Objectives: Alternative splicing allows the production of multiple gene products with different functions from a given sequence, affecting cellular function control. Tissue-specific splicing is most prevalent in the brain. We therefore investigate whether splice variants contribute to complex psychiatric disorders. A database search suggested that the myo-inositol-1-phosphate (MIP) synthase gene, possibly involved in pathophysiology of bipolar disorder, has splice variants.
Methods: Human RNA was purified from lymphocytes and postmortem brain. MIP synthase alternative splice variants were amplified using reverse transcription-polymerase chain reaction.
Results: The bioinformatics finding was confirmed in both tissues. No difference in lymphocyte MIP synthase mRNA splice-variant levels was found between bipolar patients and controls. However, patients with family history of a major psychiatric disorder had significantly higher levels of the variant lacking exons 3 and 4 versus patients with no family history and controls.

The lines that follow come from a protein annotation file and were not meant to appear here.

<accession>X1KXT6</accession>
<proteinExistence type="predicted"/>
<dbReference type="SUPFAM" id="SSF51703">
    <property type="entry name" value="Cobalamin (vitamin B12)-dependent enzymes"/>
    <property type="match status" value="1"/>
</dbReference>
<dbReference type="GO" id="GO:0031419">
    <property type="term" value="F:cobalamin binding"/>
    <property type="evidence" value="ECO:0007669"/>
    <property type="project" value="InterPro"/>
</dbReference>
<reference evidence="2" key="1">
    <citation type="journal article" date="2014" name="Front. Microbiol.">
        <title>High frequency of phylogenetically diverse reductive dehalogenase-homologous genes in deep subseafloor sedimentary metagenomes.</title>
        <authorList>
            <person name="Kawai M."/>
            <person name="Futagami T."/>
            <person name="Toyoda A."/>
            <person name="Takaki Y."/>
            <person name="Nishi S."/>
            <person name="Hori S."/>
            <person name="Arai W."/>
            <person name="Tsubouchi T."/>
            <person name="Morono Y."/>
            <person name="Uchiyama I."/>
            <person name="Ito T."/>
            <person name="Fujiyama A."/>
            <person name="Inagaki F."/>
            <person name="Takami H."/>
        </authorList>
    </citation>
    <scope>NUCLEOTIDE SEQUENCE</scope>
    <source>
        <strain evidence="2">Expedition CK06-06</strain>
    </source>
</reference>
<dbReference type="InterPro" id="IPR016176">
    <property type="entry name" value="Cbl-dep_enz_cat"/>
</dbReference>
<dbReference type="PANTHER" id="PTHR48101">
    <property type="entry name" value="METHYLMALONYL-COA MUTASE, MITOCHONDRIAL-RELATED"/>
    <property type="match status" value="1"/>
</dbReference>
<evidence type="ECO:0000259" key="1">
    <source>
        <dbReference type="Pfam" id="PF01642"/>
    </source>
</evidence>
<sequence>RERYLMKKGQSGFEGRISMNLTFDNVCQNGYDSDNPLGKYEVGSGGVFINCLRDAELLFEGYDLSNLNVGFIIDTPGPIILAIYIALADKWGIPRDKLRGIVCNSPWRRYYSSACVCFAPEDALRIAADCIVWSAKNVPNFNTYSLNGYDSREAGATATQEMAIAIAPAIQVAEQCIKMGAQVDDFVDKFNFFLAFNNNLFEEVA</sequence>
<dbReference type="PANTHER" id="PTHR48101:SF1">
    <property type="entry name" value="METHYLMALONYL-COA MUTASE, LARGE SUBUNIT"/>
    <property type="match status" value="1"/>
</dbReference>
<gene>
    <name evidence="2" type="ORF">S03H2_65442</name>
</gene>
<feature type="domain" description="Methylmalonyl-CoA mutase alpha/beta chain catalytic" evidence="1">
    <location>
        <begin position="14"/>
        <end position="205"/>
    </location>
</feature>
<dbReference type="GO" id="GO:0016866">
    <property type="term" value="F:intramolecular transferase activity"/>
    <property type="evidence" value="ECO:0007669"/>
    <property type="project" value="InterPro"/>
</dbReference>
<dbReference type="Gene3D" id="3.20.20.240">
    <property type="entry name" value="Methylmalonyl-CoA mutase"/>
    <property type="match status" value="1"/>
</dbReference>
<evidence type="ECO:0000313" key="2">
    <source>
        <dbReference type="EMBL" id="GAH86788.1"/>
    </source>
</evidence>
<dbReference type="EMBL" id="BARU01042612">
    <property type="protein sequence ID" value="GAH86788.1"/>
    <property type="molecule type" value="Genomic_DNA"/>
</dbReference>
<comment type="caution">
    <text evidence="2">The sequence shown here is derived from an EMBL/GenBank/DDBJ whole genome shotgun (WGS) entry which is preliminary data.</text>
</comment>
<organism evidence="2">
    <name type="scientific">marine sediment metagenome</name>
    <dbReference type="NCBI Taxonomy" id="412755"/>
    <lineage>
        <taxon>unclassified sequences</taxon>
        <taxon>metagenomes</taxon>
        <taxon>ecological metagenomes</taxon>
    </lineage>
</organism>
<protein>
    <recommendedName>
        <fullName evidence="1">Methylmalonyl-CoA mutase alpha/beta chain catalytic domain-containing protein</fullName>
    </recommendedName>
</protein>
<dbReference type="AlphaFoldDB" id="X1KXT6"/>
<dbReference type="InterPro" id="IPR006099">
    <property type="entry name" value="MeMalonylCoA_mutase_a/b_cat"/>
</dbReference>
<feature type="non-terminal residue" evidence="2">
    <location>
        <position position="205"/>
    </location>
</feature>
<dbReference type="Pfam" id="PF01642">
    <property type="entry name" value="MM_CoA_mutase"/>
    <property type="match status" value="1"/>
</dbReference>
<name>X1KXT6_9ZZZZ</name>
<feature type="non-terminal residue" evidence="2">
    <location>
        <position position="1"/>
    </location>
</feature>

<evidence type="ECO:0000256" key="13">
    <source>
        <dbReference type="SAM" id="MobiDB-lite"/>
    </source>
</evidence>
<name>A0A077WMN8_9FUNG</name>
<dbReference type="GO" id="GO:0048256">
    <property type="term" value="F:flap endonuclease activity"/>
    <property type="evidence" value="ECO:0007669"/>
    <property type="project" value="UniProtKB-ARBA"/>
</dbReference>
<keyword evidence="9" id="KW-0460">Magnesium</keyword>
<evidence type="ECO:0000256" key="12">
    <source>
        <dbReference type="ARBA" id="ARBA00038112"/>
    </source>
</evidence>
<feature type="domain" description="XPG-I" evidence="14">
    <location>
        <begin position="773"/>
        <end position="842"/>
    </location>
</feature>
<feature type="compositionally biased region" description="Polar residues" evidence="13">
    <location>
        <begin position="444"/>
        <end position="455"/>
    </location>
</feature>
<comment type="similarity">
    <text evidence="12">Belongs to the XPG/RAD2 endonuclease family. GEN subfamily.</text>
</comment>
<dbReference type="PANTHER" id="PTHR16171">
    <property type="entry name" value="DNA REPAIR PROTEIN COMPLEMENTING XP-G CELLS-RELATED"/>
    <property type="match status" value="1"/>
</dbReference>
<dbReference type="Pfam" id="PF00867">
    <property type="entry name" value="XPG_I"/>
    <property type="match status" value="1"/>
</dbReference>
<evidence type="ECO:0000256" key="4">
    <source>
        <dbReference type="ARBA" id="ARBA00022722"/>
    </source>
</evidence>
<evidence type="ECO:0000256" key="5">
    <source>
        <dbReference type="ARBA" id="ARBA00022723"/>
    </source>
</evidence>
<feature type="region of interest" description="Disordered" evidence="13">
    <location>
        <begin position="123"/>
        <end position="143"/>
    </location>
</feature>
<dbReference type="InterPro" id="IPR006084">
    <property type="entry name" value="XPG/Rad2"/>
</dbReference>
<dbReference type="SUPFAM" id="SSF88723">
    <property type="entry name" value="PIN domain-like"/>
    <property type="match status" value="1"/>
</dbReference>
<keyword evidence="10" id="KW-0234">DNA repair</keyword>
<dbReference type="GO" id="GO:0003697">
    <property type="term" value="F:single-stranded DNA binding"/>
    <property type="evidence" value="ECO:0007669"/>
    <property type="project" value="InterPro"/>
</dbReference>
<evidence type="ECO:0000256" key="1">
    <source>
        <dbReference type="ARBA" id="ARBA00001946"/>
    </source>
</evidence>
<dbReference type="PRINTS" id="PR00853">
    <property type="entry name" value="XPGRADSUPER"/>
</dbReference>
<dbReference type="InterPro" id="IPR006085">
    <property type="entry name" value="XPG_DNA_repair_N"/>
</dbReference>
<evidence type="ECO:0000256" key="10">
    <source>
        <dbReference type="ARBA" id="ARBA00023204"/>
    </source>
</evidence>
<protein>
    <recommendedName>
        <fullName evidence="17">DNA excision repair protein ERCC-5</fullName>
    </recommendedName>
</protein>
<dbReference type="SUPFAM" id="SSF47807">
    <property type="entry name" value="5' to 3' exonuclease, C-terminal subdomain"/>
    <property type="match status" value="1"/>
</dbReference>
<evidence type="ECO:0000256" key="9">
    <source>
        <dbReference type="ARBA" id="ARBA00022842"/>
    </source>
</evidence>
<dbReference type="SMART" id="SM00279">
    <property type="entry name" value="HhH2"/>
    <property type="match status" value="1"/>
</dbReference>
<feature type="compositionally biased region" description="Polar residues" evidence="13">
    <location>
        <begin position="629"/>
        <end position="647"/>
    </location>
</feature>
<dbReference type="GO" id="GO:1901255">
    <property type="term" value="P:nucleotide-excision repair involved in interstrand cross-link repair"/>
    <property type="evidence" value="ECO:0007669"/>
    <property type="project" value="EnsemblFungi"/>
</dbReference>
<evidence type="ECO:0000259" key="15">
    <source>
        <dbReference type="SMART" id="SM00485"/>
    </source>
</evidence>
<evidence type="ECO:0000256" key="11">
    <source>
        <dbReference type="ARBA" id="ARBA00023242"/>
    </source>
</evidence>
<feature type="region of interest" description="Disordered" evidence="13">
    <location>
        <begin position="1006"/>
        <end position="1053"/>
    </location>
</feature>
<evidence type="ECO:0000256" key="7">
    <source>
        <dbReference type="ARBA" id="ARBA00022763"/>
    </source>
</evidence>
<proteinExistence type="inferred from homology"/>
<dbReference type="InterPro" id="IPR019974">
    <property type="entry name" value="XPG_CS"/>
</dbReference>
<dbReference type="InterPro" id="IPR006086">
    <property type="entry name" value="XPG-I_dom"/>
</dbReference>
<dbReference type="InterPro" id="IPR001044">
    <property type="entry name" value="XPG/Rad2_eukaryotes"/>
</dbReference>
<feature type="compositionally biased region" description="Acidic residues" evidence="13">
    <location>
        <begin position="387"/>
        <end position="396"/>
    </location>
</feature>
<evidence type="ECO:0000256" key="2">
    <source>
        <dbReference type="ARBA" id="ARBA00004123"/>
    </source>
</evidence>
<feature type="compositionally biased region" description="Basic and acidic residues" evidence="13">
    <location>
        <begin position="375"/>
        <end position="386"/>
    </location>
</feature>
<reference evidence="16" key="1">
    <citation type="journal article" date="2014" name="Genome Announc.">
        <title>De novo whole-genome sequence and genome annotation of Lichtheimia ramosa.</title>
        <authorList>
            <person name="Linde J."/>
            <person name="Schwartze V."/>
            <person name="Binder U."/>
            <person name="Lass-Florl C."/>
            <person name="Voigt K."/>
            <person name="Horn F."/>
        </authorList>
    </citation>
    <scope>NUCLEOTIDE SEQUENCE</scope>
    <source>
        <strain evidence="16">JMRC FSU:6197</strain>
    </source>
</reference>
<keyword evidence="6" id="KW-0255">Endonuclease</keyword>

Conclusions: As alternative splicing may be a mechanism by which the ∼30,000 genes are amplified in mammalian brain, further studies with other candidate genes for psychiatric disorders are needed.